How did you become the EP of My Giant Life?

I created the show idea, found the cast, put together the sales materials and then sold the show. I negotiated Executive Producer credit for all my original ideas that sell. The EP credit was something I had to ask for and negotiate. Ladies, you’ve got to ask for that stuff and hold your ground or else you won’t get it! At previous jobs, I only got Associate Producer credit for my shows and I realized that credits are worth fighting for.

Describe the show for someone who hasn't seen it yet.

My Giant Life is a documentary series on TLC that follow the lives of four women who are 6’6” and taller. We follow one girl who is 16 and is already 6’9”! We followed her journey to prom. One woman married a man much shorter than her, one found her estranged father and one was navigating the dating scene as an extremely tall woman.

Julie on set with Haleigh, one of the women featured on TLC's My Giant Life.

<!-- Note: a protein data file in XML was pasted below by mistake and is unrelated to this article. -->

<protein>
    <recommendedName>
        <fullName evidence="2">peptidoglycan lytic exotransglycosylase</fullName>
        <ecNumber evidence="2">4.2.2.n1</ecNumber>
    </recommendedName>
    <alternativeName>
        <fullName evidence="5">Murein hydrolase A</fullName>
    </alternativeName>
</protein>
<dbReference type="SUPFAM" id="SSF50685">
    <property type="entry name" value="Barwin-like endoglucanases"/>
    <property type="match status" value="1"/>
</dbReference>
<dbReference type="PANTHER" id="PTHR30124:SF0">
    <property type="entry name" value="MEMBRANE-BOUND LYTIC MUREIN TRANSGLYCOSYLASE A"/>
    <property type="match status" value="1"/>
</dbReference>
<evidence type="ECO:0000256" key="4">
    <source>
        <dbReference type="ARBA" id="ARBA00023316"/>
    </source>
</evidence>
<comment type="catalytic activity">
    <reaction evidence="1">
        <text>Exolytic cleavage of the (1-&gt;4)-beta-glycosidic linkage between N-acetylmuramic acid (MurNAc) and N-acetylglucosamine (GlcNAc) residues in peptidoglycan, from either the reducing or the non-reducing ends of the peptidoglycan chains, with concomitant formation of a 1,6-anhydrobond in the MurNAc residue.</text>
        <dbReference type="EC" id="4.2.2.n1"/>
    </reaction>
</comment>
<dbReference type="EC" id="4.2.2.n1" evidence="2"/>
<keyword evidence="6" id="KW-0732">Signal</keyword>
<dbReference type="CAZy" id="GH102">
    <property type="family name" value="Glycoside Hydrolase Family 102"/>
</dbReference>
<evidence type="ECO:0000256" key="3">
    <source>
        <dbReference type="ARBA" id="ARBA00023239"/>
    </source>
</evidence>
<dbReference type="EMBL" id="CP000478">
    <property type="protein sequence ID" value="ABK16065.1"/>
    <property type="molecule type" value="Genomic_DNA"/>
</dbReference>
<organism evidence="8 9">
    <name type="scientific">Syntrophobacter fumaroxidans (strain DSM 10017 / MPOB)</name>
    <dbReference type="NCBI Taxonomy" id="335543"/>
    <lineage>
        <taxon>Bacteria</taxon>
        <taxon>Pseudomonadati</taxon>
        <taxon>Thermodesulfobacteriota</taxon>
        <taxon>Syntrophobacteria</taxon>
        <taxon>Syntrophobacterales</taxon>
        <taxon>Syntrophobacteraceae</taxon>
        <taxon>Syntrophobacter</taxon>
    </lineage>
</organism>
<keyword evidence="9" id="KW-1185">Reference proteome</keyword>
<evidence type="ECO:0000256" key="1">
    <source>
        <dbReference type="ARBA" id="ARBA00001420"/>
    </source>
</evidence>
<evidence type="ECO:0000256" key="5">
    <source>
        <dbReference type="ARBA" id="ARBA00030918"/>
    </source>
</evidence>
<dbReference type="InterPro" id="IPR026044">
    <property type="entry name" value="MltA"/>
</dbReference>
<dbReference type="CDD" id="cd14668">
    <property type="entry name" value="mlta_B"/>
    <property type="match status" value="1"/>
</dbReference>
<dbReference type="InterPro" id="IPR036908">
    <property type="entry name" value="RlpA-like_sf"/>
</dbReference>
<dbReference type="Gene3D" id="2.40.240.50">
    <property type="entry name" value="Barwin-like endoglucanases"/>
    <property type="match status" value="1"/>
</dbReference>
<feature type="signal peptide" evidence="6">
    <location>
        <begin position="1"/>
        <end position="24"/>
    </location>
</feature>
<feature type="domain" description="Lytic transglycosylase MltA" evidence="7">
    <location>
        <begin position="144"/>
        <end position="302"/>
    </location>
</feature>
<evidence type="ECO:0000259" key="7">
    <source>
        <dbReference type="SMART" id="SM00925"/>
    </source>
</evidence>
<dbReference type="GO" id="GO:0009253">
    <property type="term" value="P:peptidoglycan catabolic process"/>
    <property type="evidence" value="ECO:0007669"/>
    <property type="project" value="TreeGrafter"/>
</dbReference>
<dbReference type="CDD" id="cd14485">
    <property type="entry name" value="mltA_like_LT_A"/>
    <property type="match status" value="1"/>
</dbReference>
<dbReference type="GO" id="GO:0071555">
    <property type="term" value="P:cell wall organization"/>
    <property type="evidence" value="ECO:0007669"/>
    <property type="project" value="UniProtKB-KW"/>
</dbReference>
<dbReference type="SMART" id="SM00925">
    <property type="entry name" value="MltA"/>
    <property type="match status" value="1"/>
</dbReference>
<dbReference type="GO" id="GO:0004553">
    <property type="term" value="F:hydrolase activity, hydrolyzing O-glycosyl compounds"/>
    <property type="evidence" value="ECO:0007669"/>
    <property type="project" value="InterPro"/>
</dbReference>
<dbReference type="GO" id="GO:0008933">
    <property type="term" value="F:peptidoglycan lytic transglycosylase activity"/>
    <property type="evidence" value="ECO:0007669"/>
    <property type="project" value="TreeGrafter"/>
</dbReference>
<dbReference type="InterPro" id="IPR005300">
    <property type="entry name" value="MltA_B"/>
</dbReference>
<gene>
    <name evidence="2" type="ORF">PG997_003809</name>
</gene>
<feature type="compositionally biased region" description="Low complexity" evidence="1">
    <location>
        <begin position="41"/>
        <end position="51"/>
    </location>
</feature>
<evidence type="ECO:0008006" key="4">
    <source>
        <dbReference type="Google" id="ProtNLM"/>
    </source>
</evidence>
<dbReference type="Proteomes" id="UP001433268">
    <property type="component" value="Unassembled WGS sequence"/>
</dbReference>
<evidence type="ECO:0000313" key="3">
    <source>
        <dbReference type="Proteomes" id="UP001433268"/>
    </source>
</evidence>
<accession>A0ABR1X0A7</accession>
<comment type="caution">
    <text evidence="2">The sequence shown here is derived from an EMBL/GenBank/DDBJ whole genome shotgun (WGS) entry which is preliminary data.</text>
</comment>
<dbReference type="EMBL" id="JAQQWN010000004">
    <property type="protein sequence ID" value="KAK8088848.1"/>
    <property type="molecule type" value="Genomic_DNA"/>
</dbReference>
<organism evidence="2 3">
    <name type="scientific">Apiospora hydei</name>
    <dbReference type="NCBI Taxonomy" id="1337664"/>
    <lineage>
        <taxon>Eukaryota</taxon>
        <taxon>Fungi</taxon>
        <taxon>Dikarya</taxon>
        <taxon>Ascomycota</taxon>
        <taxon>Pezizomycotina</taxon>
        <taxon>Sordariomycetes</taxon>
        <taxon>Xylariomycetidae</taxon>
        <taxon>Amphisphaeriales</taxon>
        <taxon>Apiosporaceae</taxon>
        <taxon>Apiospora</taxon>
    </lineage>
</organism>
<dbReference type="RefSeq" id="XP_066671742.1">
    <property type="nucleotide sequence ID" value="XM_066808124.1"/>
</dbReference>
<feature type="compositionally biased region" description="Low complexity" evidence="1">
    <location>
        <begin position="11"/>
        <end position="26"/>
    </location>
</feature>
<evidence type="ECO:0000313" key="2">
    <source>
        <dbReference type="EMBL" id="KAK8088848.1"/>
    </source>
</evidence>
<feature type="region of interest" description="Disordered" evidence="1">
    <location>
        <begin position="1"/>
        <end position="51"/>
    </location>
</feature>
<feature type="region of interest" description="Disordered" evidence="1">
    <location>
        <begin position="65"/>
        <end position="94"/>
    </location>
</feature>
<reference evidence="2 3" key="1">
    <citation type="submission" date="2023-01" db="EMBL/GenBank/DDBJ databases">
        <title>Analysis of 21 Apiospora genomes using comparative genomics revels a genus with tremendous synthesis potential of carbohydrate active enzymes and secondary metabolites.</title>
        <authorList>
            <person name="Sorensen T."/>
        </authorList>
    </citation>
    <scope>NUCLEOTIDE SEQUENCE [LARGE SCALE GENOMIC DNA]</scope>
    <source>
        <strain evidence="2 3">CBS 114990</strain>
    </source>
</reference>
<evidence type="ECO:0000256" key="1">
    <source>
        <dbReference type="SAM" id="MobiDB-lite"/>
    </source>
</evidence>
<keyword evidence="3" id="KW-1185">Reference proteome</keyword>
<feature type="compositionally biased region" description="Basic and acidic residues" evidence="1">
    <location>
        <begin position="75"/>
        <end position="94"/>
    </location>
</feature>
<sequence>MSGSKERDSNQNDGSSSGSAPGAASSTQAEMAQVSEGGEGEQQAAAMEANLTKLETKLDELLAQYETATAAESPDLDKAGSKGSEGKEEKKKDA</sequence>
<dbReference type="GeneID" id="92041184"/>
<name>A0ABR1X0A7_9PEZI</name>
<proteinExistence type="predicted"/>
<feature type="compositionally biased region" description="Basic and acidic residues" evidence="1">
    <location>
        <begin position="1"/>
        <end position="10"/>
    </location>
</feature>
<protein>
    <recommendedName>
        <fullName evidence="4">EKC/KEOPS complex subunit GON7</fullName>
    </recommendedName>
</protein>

Julie on set with Haleigh, one of the women featured on TLC's My Giant Life.

What is the job of an Executive Producer?

There are a few categories/descriptions for EPs. I received the credit for creating the show, but I also oversaw production to help ensure that the stories I sold to the network were delivered properly. The showrunner gets EP credit and they deal with the daily nitty gritty of it all. The president of the production company gets EP credit and they oversee the whole shebang. We all work together on many levels, but most importantly to ensure the network and talent is happy at every turn. There are also EPs on the network side.

What makes a good EP?

One really important element, especially in documentary TV, is to protect your talent. They are opening up their lives for the cameras and it can be a scary and nerve-wracking thing for them. If they don’t feel safe, they won’t feel open to share and the story will feel stilted. Making sure talent is happy is worth going the extra mile.

What are some of the challenges of your job?

It can be frustrating when a good concept doesn’t sell or doesn’t go to series. Last year I sold/produced four pilots that didn’t get picked up, so no one will ever see all that hard work.

What important lessons have you learned in the business?